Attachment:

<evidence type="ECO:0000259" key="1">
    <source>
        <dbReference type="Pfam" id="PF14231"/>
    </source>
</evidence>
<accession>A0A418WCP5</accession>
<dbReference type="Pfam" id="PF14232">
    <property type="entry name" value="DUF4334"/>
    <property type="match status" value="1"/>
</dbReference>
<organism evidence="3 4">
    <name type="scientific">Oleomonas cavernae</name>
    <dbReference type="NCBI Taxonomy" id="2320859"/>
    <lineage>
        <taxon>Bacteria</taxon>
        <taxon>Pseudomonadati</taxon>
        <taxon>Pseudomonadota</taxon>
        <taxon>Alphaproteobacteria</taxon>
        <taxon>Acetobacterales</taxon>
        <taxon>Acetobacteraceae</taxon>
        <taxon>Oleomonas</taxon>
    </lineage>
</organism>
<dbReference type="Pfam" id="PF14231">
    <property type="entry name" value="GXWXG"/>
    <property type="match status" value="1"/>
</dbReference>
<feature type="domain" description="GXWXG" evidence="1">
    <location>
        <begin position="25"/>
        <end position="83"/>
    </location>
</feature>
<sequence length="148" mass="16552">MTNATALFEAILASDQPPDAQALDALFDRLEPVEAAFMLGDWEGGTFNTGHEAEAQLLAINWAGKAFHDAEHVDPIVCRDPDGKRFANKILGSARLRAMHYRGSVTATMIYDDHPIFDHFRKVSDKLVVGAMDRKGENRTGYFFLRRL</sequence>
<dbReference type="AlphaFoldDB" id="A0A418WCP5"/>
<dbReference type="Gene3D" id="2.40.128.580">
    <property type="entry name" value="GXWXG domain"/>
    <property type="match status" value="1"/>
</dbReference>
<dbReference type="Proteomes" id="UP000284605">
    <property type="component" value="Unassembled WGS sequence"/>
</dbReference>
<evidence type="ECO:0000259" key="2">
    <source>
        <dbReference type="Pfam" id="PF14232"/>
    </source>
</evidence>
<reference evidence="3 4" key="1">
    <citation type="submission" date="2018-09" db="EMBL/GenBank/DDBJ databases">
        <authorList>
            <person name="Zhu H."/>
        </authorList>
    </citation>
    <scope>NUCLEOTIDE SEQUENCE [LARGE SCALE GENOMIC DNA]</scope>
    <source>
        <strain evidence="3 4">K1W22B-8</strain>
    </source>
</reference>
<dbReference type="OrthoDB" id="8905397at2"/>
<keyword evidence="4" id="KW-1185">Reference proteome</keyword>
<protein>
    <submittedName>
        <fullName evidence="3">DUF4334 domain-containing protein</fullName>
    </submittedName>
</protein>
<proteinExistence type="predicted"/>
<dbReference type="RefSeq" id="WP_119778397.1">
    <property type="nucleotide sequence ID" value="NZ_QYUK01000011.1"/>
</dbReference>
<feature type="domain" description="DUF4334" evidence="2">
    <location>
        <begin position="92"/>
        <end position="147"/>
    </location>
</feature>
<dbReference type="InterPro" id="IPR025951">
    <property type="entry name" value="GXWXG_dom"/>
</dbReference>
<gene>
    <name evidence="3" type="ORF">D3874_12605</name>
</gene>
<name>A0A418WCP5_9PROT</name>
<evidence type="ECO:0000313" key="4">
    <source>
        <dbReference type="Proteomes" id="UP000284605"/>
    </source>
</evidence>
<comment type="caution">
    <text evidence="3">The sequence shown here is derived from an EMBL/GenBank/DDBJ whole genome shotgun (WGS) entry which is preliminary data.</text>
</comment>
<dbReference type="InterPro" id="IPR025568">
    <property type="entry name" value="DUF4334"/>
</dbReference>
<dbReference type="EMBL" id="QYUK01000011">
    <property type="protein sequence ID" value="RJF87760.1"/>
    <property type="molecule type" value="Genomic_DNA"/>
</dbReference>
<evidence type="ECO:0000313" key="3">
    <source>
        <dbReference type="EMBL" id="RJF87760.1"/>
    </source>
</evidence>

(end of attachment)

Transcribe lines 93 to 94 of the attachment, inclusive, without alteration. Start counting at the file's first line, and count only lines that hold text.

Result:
</dbReference>
<dbReference type="EMBL" id="QYUK01000011">